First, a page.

Previously I introduced the problem of scientific representation and remarked that Cognitive Structural Realism (CSR) aims to address it. CSR is (evidently) a version of SR, but it is also the inheritor of Ronald Giere and colleagues’ Cognitive Models of Science Approach (CMSA). In this post, I explain how CSR reconciles these two philosophical traditions and uses their combined force to overcome the problem of scientific representation.
Let us begin by pondering the nature of scientific theories. By the 1960s, the logical empiricist conception of theories—allegedly, conceived as axiomatised collections of sentences of predicate logic—was replaced by the semantic (or model-theoretic) view of theories that overcame in the wake of Alfred Tarski’s work on foundations of logic. Among few others, P. Suppes and B. van Fraassen applied the model-theoretic approach to the philosophical understanding of theories of physics. The semantic view leaves out the linguistic (meta-mathematical) conception of theories and presumes that a scientific theory consists of classes of models that embed a mathematical structure. It has been assumed that this model-theoretic understanding of theories is more congenial to the practice of modern physics.
The model-theoretic approach did not give rise to SR. SR has been developed for reasons of its own, by J. Worrall, S. French and J. Ladyman (from the late 1980s onward). SR aims to address the antirealist pessimism about the existence of a relationship between the empirical success of theories on the one hand and their truth and veracity on the other. More precisely, it addresses the problems of pessimistic meta-induction (in the history of science) and metaphysical underdetermination (in modern physics). SR accounts for theories’ representational continuity and convergence at the level of mathematical structures. French and (and at times Ladyman) adopted the model-theoretical approach, given that the semantic view wears its structuralist sympathies on its sleeves. However, at the risk of being accused of conflating between semantics and metaphysics, I submit that the adopted set/model-theoretic tools do not contribute to the fulfilment of the realist ambitions of SR. In chapter three of the book, I flesh out this point by scrutinising Steven French and colleagues’ elaboration on notions of partial isomorphisms and pragmatic truth. Although French enriches the model-theoretic framework so that it could capture the inherent inconsistencies of modern science—such as Bohr’s model of the atom and the theory of black-body radiation—it cannot use the formal representational framework of SR to support the realist component of SR (see chapter three of the book). The same holds true of Ladyman and Ross’ attempt at identifying real informational patterns (in contrast with patterns simpliciter) on the basis of technical notions of projectibility and logical depth (see chapter four of the book). I must gloss over those fascinating technical details here, but in all, the semantic component of SR does not contribute to fulfilling the goal of realism.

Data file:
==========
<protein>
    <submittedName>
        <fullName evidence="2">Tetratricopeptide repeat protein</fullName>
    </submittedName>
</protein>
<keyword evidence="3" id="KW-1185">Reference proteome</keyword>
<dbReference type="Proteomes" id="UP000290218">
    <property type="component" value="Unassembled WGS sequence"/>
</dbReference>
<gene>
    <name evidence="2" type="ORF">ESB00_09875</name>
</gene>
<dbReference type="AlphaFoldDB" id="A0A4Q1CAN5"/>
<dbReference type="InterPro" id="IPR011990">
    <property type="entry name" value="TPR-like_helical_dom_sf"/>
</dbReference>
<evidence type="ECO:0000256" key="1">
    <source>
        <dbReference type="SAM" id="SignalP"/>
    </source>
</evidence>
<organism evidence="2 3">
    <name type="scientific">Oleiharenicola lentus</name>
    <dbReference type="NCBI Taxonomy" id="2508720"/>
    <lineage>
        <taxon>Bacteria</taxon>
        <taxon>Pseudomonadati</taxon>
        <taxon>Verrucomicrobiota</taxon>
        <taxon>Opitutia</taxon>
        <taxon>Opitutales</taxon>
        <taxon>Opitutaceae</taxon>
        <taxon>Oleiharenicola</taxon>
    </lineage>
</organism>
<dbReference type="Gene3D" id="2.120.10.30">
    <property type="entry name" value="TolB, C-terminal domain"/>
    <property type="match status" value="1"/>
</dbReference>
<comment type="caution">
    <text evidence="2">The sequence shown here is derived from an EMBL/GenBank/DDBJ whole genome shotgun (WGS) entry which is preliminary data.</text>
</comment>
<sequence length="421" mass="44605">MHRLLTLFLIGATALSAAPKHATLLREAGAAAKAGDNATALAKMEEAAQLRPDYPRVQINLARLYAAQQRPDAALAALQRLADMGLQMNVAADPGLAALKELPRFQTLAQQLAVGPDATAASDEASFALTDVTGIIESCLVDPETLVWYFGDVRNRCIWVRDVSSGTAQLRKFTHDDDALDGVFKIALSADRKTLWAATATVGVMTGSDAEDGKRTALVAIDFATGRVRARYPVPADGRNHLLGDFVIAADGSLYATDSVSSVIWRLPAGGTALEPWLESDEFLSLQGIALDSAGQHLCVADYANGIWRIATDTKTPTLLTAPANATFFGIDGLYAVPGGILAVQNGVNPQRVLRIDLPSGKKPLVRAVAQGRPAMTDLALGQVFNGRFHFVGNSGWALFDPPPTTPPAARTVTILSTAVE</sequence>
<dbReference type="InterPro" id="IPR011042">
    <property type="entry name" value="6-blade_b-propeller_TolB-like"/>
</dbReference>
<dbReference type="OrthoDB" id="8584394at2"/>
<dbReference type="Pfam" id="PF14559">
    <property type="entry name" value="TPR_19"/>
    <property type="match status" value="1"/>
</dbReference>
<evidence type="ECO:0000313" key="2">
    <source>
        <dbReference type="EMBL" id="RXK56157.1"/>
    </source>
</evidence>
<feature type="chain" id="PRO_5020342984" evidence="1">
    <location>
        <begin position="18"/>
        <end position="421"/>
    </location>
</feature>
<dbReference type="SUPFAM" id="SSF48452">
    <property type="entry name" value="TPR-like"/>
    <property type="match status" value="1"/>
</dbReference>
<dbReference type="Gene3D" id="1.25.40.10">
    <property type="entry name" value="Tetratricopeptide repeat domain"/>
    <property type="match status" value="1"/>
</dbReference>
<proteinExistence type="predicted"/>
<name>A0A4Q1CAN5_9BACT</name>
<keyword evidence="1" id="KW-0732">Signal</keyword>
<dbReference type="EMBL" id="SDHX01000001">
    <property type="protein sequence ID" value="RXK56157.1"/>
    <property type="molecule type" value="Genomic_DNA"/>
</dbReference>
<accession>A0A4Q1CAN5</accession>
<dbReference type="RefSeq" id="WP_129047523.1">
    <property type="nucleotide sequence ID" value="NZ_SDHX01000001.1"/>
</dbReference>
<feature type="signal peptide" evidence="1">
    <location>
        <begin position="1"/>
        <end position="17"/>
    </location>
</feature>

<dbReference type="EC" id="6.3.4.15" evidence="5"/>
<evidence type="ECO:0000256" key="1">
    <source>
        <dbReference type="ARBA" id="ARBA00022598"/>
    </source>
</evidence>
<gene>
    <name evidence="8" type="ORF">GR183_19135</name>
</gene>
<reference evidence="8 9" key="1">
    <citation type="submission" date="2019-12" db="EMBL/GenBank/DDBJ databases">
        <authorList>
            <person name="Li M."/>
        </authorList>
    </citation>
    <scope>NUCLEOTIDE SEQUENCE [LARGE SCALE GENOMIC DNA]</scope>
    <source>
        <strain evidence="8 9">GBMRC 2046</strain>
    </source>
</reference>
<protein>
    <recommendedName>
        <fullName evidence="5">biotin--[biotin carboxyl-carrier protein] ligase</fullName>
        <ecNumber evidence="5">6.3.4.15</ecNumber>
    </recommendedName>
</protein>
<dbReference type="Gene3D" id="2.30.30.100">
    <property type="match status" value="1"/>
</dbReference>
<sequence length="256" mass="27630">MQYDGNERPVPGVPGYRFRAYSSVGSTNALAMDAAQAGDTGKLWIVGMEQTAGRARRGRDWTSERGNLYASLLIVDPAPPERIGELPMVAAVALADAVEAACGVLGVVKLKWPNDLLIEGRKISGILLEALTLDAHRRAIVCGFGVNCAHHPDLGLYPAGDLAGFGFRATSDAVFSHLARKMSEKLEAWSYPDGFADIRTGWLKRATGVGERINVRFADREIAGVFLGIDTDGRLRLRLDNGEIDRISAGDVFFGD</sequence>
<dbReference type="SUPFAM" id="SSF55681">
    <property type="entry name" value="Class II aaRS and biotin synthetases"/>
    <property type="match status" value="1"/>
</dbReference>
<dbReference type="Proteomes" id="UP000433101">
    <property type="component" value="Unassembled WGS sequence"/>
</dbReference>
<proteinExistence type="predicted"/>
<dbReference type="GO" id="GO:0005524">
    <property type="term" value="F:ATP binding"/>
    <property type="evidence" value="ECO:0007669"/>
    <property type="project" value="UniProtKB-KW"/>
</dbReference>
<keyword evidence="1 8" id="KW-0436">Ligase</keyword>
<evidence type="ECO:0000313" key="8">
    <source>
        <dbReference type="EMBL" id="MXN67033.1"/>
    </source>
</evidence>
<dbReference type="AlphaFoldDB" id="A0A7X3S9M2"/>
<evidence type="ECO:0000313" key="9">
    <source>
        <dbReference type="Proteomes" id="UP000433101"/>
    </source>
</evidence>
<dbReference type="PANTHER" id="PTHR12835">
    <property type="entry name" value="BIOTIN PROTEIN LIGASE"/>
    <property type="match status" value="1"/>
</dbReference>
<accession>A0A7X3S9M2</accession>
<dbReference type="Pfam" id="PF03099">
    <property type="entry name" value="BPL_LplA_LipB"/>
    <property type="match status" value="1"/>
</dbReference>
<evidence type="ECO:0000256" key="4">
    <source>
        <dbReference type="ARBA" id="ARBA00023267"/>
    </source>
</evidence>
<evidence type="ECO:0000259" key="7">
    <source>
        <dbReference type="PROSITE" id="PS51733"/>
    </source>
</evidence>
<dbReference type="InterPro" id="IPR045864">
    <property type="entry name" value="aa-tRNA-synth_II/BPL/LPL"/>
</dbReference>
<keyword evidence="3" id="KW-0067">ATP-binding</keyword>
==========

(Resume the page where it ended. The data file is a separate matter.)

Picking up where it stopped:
Aside from SR, there is another reaction to the model-theoretic approach. In the 1980s, Ronald Giere has endeavoured to offer a foil to the model-theoretic approach. Arguing that scientific representation subsumes a number of practices such as using abstract mathematical models, imagined comparisons, and concrete objects, Giere has denied that purely formal tools of the semantic view could capture the richness (or messiness) of scientific representations. This aspect of Giere’s work survived in present accounts of comparison, similarity, and simulation as venues of scientific representation (say in works of M. Weisberg). There is also an aspect of Giere’s thought that is more concerned with the cognitive capacities of the scientists (as model-makers). I identify this aspect in terms of CMSA which emphasises the role of the cognitive agent in decreasing the discrepancy between models and their target in the real world. The agents are human beings with brains and cognitive systems. Science, as a cognitive activity is a by-product of the activity of humans with natural cognitive limitations and capacities. In this vein, Giere and a few colleagues (such as Paul Churchland) entertained the idea that cognitive sciences could be used to explicate cognitive processes that contribute to the generation of theories. As this short historical survey indicates, SR and CMSA seem like diverging (if not rival) approaches. CSR unifies these approaches. It amends SR’s shortcoming in addressing the issue of scientific representation by replacing set/model-theoretic structures with cognitive structures. Once the replacement has been made, it would be possible to account for scientific representation in terms of the agent-environment relationship. In the next two posts, I will unpack this claim.